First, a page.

Jan 31, 2020 / 10:58

Vietnam exporters urged to look for alternative markets amid China’s nCov outbreak

The Hanoitimes - The epidemic has not left major impacts on bilateral trade relations, said the Ministry of Industry and Trade.

Vietnamese enterprises, particularly agriculture-related businesses, should look for alternative markets beyond China or find other delivery methods, as some border gates between the two countries have been closed due to the spread of a new coronavirus, according to the Ministry of Industry and Trade (MoIT).

 Illustrative photo.

Enterprises are urged to closely update on the situation and maintain communication channels with their Chinese partners to prepare for any changes that could occur amid the outbreak of the 2019 nCoV in China, stated the MoIT in a statement.

The border gate between Vietnam and China on the Chinese side in Pingxiang is expected to remain closed until February 8, 2020, except for the Huu Nghi Quan border gate in Lang Son province that would reopen on February 3, as part of measures to avoid the spread of the disease. 

The MoIT said if the outbreak continues, transportation and travel between Vietnam and China would be restrained, affecting trade flow via border gates.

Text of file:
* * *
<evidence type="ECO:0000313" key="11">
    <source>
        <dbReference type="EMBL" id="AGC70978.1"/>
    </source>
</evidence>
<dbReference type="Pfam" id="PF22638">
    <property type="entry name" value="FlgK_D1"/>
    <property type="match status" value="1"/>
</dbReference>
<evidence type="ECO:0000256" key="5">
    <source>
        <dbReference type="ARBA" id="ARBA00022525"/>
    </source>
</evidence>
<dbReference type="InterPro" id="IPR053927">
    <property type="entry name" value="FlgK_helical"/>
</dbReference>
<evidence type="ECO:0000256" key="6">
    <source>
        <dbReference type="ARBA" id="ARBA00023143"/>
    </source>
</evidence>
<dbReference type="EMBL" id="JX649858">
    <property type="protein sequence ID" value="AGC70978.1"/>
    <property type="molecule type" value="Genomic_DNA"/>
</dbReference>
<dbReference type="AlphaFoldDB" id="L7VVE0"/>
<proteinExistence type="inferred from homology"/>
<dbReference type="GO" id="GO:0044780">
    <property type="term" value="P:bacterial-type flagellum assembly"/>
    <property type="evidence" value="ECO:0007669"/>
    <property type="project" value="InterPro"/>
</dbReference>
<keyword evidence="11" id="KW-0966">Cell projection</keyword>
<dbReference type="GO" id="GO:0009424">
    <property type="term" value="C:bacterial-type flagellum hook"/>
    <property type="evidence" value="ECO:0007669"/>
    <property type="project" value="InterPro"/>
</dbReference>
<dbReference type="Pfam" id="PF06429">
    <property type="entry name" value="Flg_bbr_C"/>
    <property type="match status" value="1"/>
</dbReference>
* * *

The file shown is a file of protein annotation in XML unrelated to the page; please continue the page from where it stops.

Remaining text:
The MoIT, nevertheless, said the epidemic has not exerted major impacts on bilateral trade relations. However, consumption demand of agricultural products in China has slowed due to the complicated nature of the epidemic outbreak.

Moreover, strict measures in China since the outbreak are causing difficulties for transportation of goods among its provinces and cities, said the MoIT.

China is currently one of major export markets for Vietnamese fisheries and agricultural products. The main farm export items to China include vegetables, cashew, coffee, rice, cassava products, rubber and aquatic products.

Bilateral trade between Vietnam and China reached nearly US$117 billion in 2019, up 9.6% year-on-year, according to the General Department of Vietnam Customs.

Cases of infection with the nCov, or Wuhan virus, have increased to at least 9,000 and reported in 20 countries and territories, including Vietnam, Thailand, South Korea, Japan, Hong Kong, the US, Malaysia, among others.

Recently, the World Health Organization (WHO) has declared the outbreak as a global health emergency, citing the potential spread to countries that are not prepared to deal with the issue as reason.

Such declaration has only been use five times before. A global emergency was declared for two Ebola outbreaks: one that started in 2013 in West Africa and another that has been ongoing in Congo since 2018. Other emergency alerts were used for the 2016 Zika epidemic, for polio emerging in war zones in 2014, and for the swine-flu pandemic in 2009.